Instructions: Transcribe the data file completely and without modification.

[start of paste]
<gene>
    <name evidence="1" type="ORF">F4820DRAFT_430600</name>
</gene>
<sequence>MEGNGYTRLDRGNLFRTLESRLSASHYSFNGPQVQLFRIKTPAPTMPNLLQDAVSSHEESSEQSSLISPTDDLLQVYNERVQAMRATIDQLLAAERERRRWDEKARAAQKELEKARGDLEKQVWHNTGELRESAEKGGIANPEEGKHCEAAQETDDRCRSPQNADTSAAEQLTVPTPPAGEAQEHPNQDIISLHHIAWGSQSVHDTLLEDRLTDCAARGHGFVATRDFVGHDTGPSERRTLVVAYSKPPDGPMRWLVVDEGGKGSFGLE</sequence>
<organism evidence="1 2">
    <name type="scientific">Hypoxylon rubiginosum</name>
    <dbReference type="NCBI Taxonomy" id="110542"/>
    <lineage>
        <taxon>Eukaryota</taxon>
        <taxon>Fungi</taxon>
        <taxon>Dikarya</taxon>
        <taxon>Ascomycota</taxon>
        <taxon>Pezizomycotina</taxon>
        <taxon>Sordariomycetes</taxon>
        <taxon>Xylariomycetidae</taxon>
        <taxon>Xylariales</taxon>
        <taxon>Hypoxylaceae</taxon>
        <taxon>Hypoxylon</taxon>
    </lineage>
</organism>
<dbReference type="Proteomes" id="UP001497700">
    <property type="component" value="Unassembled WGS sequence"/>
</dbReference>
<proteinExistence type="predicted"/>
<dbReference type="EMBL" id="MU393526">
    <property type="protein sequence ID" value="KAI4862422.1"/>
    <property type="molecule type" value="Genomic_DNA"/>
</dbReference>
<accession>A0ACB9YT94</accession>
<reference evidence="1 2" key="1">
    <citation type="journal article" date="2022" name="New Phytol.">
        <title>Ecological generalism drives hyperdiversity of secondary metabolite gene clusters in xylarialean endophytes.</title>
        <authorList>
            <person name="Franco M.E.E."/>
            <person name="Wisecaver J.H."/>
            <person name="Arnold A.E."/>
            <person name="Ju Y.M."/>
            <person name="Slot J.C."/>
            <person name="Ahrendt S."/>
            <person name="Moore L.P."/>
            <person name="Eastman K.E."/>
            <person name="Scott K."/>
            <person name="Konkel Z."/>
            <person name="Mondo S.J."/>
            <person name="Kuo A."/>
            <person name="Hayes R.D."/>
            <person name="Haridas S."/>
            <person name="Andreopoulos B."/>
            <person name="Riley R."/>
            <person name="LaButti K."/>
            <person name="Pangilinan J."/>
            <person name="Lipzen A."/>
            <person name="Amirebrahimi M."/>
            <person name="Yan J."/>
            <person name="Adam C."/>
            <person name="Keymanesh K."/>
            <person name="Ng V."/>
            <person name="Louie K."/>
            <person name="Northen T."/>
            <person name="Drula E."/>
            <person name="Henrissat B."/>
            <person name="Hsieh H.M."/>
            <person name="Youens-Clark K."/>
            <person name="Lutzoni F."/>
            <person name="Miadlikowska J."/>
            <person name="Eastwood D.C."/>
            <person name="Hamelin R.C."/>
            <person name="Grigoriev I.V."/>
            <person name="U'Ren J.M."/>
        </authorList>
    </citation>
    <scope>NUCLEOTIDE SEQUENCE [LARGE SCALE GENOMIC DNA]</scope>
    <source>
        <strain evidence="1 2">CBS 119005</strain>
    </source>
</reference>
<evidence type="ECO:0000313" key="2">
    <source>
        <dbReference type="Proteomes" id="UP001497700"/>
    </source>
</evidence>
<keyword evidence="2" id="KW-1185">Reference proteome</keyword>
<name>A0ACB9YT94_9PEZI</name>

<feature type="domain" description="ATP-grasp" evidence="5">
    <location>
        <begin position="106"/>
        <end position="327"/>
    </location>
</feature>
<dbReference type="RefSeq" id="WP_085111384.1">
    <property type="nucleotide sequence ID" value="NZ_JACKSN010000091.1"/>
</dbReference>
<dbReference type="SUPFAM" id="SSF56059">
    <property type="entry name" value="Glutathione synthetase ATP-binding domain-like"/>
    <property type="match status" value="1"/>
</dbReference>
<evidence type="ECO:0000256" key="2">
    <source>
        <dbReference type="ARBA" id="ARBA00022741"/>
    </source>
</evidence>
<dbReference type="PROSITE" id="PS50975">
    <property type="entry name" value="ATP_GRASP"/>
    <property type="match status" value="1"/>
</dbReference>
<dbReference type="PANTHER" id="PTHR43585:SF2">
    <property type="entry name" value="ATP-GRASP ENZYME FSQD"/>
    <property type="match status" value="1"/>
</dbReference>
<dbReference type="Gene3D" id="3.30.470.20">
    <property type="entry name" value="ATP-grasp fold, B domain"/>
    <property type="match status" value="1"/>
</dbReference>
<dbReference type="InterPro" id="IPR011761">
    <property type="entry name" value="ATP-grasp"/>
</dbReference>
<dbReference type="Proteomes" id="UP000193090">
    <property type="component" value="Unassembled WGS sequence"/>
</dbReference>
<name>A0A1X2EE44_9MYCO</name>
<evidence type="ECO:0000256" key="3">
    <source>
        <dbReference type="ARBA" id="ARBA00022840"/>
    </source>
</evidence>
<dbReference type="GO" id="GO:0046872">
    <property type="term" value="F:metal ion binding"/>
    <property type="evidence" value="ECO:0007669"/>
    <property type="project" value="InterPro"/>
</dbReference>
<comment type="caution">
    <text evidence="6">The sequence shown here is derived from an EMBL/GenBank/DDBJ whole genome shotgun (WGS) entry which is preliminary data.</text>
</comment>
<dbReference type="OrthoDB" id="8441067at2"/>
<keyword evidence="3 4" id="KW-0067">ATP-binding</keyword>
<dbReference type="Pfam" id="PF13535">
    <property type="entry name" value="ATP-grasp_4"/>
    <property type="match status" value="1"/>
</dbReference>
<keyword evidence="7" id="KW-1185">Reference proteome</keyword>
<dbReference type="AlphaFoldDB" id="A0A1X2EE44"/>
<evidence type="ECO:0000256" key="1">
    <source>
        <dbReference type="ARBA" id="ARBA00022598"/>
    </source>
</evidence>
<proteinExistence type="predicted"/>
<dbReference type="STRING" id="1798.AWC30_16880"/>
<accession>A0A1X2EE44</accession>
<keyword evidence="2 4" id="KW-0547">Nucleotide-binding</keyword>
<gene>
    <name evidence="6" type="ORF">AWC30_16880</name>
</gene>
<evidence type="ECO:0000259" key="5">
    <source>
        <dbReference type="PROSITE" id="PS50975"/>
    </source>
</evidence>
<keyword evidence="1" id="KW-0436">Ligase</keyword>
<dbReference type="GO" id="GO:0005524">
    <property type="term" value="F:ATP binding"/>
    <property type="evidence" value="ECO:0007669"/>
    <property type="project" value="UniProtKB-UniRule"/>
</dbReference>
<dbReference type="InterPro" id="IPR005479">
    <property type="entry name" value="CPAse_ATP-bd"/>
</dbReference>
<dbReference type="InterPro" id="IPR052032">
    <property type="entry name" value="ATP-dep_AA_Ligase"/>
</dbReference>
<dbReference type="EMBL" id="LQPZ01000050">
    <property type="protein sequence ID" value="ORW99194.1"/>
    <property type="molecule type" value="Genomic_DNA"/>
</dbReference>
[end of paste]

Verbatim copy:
<gene>
    <name evidence="1" type="ORF">F4820DRAFT_430600</name>
</gene>
<sequence>MEGNGYTRLDRGNLFRTLESRLSASHYSFNGPQVQLFRIKTPAPTMPNLLQDAVSSHEESSEQSSLISPTDDLLQVYNERVQAMRATIDQLLAAERERRRWDEKARAAQKELEKARGDLEKQVWHNTGELRESAEKGGIANPEEGKHCEAAQETDDRCRSPQNADTSAAEQLTVPTPPAGEAQEHPNQDIISLHHIAWGSQSVHDTLLEDRLTDCAARGHGFVATRDFVGHDTGPSERRTLVVAYSKPPDGPMRWLVVDEGGKGSFGLE</sequence>
<organism evidence="1 2">
    <name type="scientific">Hypoxylon rubiginosum</name>
    <dbReference type="NCBI Taxonomy" id="110542"/>
    <lineage>
        <taxon>Eukaryota</taxon>
        <taxon>Fungi</taxon>
        <taxon>Dikarya</taxon>
        <taxon>Ascomycota</taxon>
        <taxon>Pezizomycotina</taxon>
        <taxon>Sordariomycetes</taxon>
        <taxon>Xylariomycetidae</taxon>
        <taxon>Xylariales</taxon>
        <taxon>Hypoxylaceae</taxon>
        <taxon>Hypoxylon</taxon>
    </lineage>
</organism>
<dbReference type="Proteomes" id="UP001497700">
    <property type="component" value="Unassembled WGS sequence"/>
</dbReference>
<proteinExistence type="predicted"/>
<dbReference type="EMBL" id="MU393526">
    <property type="protein sequence ID" value="KAI4862422.1"/>
    <property type="molecule type" value="Genomic_DNA"/>
</dbReference>
<accession>A0ACB9YT94</accession>
<reference evidence="1 2" key="1">
    <citation type="journal article" date="2022" name="New Phytol.">
        <title>Ecological generalism drives hyperdiversity of secondary metabolite gene clusters in xylarialean endophytes.</title>
        <authorList>
            <person name="Franco M.E.E."/>
            <person name="Wisecaver J.H."/>
            <person name="Arnold A.E."/>
            <person name="Ju Y.M."/>
            <person name="Slot J.C."/>
            <person name="Ahrendt S."/>
            <person name="Moore L.P."/>
            <person name="Eastman K.E."/>
            <person name="Scott K."/>
            <person name="Konkel Z."/>
            <person name="Mondo S.J."/>
            <person name="Kuo A."/>
            <person name="Hayes R.D."/>
            <person name="Haridas S."/>
            <person name="Andreopoulos B."/>
            <person name="Riley R."/>
            <person name="LaButti K."/>
            <person name="Pangilinan J."/>
            <person name="Lipzen A."/>
            <person name="Amirebrahimi M."/>
            <person name="Yan J."/>
            <person name="Adam C."/>
            <person name="Keymanesh K."/>
            <person name="Ng V."/>
            <person name="Louie K."/>
            <person name="Northen T."/>
            <person name="Drula E."/>
            <person name="Henrissat B."/>
            <person name="Hsieh H.M."/>
            <person name="Youens-Clark K."/>
            <person name="Lutzoni F."/>
            <person name="Miadlikowska J."/>
            <person name="Eastwood D.C."/>
            <person name="Hamelin R.C."/>
            <person name="Grigoriev I.V."/>
            <person name="U'Ren J.M."/>
        </authorList>
    </citation>
    <scope>NUCLEOTIDE SEQUENCE [LARGE SCALE GENOMIC DNA]</scope>
    <source>
        <strain evidence="1 2">CBS 119005</strain>
    </source>
</reference>
<evidence type="ECO:0000313" key="2">
    <source>
        <dbReference type="Proteomes" id="UP001497700"/>
    </source>
</evidence>
<keyword evidence="2" id="KW-1185">Reference proteome</keyword>
<name>A0ACB9YT94_9PEZI</name>

<feature type="domain" description="ATP-grasp" evidence="5">
    <location>
        <begin position="106"/>
        <end position="327"/>
    </location>
</feature>
<dbReference type="RefSeq" id="WP_085111384.1">
    <property type="nucleotide sequence ID" value="NZ_JACKSN010000091.1"/>
</dbReference>
<dbReference type="SUPFAM" id="SSF56059">
    <property type="entry name" value="Glutathione synthetase ATP-binding domain-like"/>
    <property type="match status" value="1"/>
</dbReference>
<evidence type="ECO:0000256" key="2">
    <source>
        <dbReference type="ARBA" id="ARBA00022741"/>
    </source>
</evidence>
<dbReference type="PROSITE" id="PS50975">
    <property type="entry name" value="ATP_GRASP"/>
    <property type="match status" value="1"/>
</dbReference>
<dbReference type="PANTHER" id="PTHR43585:SF2">
    <property type="entry name" value="ATP-GRASP ENZYME FSQD"/>
    <property type="match status" value="1"/>
</dbReference>
<dbReference type="Gene3D" id="3.30.470.20">
    <property type="entry name" value="ATP-grasp fold, B domain"/>
    <property type="match status" value="1"/>
</dbReference>
<dbReference type="InterPro" id="IPR011761">
    <property type="entry name" value="ATP-grasp"/>
</dbReference>
<dbReference type="Proteomes" id="UP000193090">
    <property type="component" value="Unassembled WGS sequence"/>
</dbReference>
<name>A0A1X2EE44_9MYCO</name>
<evidence type="ECO:0000256" key="3">
    <source>
        <dbReference type="ARBA" id="ARBA00022840"/>
    </source>
</evidence>
<dbReference type="GO" id="GO:0046872">
    <property type="term" value="F:metal ion binding"/>
    <property type="evidence" value="ECO:0007669"/>
    <property type="project" value="InterPro"/>
</dbReference>
<comment type="caution">
    <text evidence="6">The sequence shown here is derived from an EMBL/GenBank/DDBJ whole genome shotgun (WGS) entry which is preliminary data.</text>
</comment>
<dbReference type="OrthoDB" id="8441067at2"/>
<keyword evidence="3 4" id="KW-0067">ATP-binding</keyword>
<dbReference type="Pfam" id="PF13535">
    <property type="entry name" value="ATP-grasp_4"/>
    <property type="match status" value="1"/>
</dbReference>
<keyword evidence="7" id="KW-1185">Reference proteome</keyword>
<dbReference type="AlphaFoldDB" id="A0A1X2EE44"/>
<evidence type="ECO:0000256" key="1">
    <source>
        <dbReference type="ARBA" id="ARBA00022598"/>
    </source>
</evidence>
<proteinExistence type="predicted"/>
<dbReference type="STRING" id="1798.AWC30_16880"/>
<accession>A0A1X2EE44</accession>
<keyword evidence="2 4" id="KW-0547">Nucleotide-binding</keyword>
<gene>
    <name evidence="6" type="ORF">AWC30_16880</name>
</gene>
<evidence type="ECO:0000259" key="5">
    <source>
        <dbReference type="PROSITE" id="PS50975"/>
    </source>
</evidence>
<keyword evidence="1" id="KW-0436">Ligase</keyword>
<dbReference type="GO" id="GO:0005524">
    <property type="term" value="F:ATP binding"/>
    <property type="evidence" value="ECO:0007669"/>
    <property type="project" value="UniProtKB-UniRule"/>
</dbReference>
<dbReference type="InterPro" id="IPR005479">
    <property type="entry name" value="CPAse_ATP-bd"/>
</dbReference>
<dbReference type="InterPro" id="IPR052032">
    <property type="entry name" value="ATP-dep_AA_Ligase"/>
</dbReference>
<dbReference type="EMBL" id="LQPZ01000050">
    <property type="protein sequence ID" value="ORW99194.1"/>
    <property type="molecule type" value="Genomic_DNA"/>
</dbReference>